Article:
Yet what is the old cliché? “Either laugh or cry?” To laugh is to remember all the laughs that have gone on before, to remember those we have laughed with, whether or not we will laugh with them again. To remember them at some of their best moments: a stifled giggle when the officer passes by who ain’t gonna be too pleased when he sees what awaits him in his quarters, a body-shaking guffaw as she can’t honestly believe that you really fell for that and actually put that in your mouth!

All right, true: the psychoanalyst in me could have a heyday with the idea of zombies and veterans, together. But, you know, come to think of it: why?

They say that Freud said that “sometimes a cigar is a cigar.” Whether he did or not, sometimes a good laugh should just be that: a good laugh.

Just don’t laugh your head off.

If you do, have the mustard and Wonder bread handy. Some patrons take their burgers raw. And they don’t like waiting.

Until tomorrow, be well,

Doc

Desert Sands at 25 Years

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Wars, Blogs, Lives

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Twenty-five years ago, on January 16, 1991 (US time), Operation Desert Storm began, with coalition forces initiating military activities that would eventually lead to the expulsion of Iraqi forces out of Kuwait. By the end of February, it was “over.”

If only.

Today I want to introduce you to a blog I recently discovered, a blog of a combat vet who would dispute any claim that War is over when it’s “over,” yet one who also appears determined never to forget that he has what it takes. Welcome to the blog, Stuck in the Sand: PTSD and College.

Even though the blog’s author gives links that easily lead to your finding his name, he writes the blog without name. He’s a college student, finishing up at the University of Wisconsin, heading out to California to find fame and fortune in the tech industry. By UW standards, he’d be an “older” student, but he doesn’t seem to mind. He loves to code.

Who doesn’t, these days.

Don’t for a moment think, though, that he writes as if hiding in some wretched corner of Madison. Quite the contrary: he openly writes his confusions, his hopes, his losses, his gains, the more painful parts of his life story, the more joy-filled parts. He is no great fan of the US Veterans Administration, especially its medical facilities, but neither does he rant about the VA incessantly. He’s been homeless. He’s been divorced. He’s been down-and-out, up-and-in, resentful, grateful, you name it.

He is simply living, trying to make sense of a life that arose out of a desperate childhood, only to find itself in the middle of a War that was somehow being touted as a video game writ large. All twenty-five years ago, all today.

I find the blogs of many combat vets quite compelling. Often entries appear haphazardly, written in crisis perhaps, or perhaps in a moment of unforeseen, but well-savored joy. The authors frequently excuse themselves as not being adequately articulate, adequately accurate, even adequately reliable. Stuck in the Sand’s author often deprecates himself so, even as he speaks his truth with both a poetry and a coarseness that leaves a reader with scenes easily imagined, emotions easily felt.

Like most other vet bloggers, Stuck in the Sand’s author makes no claim to universality. He readily acknowledges that others have perhaps suffered just as much as he has, likely more. Yet by the very act of writing he also acknowledges that his own pain is not nothing, is not no-big-deal. It is the pain that draws him to a computer screen somehow, keystroke by keystroke, to find a way to alleviate that suffering momentarily, reshape it, re-envision it.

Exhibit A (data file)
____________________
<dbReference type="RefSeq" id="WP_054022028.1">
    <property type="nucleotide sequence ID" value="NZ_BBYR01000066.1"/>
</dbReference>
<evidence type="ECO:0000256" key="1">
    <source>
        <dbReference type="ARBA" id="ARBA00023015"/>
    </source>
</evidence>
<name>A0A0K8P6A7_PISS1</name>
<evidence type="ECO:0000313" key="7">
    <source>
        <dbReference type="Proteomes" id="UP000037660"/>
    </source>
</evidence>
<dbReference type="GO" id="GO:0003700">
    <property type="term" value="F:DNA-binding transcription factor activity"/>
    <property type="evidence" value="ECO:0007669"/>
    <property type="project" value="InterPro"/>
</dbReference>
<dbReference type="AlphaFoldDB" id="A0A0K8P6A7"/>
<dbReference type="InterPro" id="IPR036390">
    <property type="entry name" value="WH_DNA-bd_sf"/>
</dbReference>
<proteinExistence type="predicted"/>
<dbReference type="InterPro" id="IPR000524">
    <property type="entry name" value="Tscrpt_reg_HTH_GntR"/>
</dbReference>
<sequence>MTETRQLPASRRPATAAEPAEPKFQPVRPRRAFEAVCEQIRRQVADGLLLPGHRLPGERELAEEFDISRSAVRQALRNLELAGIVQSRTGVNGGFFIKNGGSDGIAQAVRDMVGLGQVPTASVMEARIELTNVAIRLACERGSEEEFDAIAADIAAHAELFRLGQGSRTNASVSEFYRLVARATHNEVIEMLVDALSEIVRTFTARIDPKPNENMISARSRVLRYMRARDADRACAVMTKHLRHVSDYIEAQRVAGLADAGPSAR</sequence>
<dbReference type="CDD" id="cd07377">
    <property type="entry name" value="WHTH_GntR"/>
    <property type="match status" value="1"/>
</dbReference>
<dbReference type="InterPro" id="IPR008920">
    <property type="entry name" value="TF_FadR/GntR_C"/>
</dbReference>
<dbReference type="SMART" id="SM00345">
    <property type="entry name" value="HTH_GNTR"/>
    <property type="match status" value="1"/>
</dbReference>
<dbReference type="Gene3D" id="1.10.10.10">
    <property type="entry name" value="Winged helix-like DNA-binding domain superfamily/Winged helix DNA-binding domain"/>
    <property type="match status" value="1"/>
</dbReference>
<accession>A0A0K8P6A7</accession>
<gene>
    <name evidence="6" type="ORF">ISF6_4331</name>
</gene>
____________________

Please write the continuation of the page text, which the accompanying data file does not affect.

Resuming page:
Whether with thesaurus words or with F-bombs strategically placed for proper effect. And affect.

As I find blogs, I’ll let you know. If one grabs you, stick with it for a while, notice the rhythms of a life that has known War and is trying now to know peace, listen for the “what it takes” in the phrasing, see it in the sentence structure, feel it as it blasts and as it whispers.

Twenty-five years is a long time, especially for a War that was supposed to be one step beyond a weekend, Xbox marathon, just aim and shoot. Stuck in the Sand is doing what he can not to remain stuck so. I look forward to reading more. I wish him the best.

Perhaps some of you will as well.

Until tomorrow, be well,

Doc

One Brave Voice

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Not Politics, But Truth

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In the January 23, 2016 New York Times, an op-ed appeared entitled “Sarah Palin, This Is What PTSD Is Really Like.”  While I do my best to avoid the political in this blog, the old truth remains: the personal is political. And the political is personal. Because of the piece’s context, I cannot help but speak politically. But because of its truth, I can admire it so much the more for the personal, for the person behind it, for the persons who live it daily.

Nathan Bethea served in the United States Army as an infantry officer for seven years, including a deployment to Afghanistan from 2009 to 2010.  As best as I can extrapolate from the op-ed piece, he must have been stationed in Alaska during Mrs. Palin’s run as a vice-presidential candidate for the 2008 United States presidential elections—and her then-term as governor of the state.

Mr. Bethea appears to be no grand fan of Mrs. Palin. I must say that I join him in less-than-enthusiastic appraisal of her. But for him—and for me—she’s more a foil, a bearer of ideas far-too-widely spread among civilians, ideas that Mr.Bethea confronts with quiet bravery and quiet conviction.

He wrote his piece in response to Mrs. Palin’s linkage of her son Track’s recent arrest for domestic violence with his experiences both in and after combat since having served in the United States Army.

I will let Mr. Bethea speak for himself: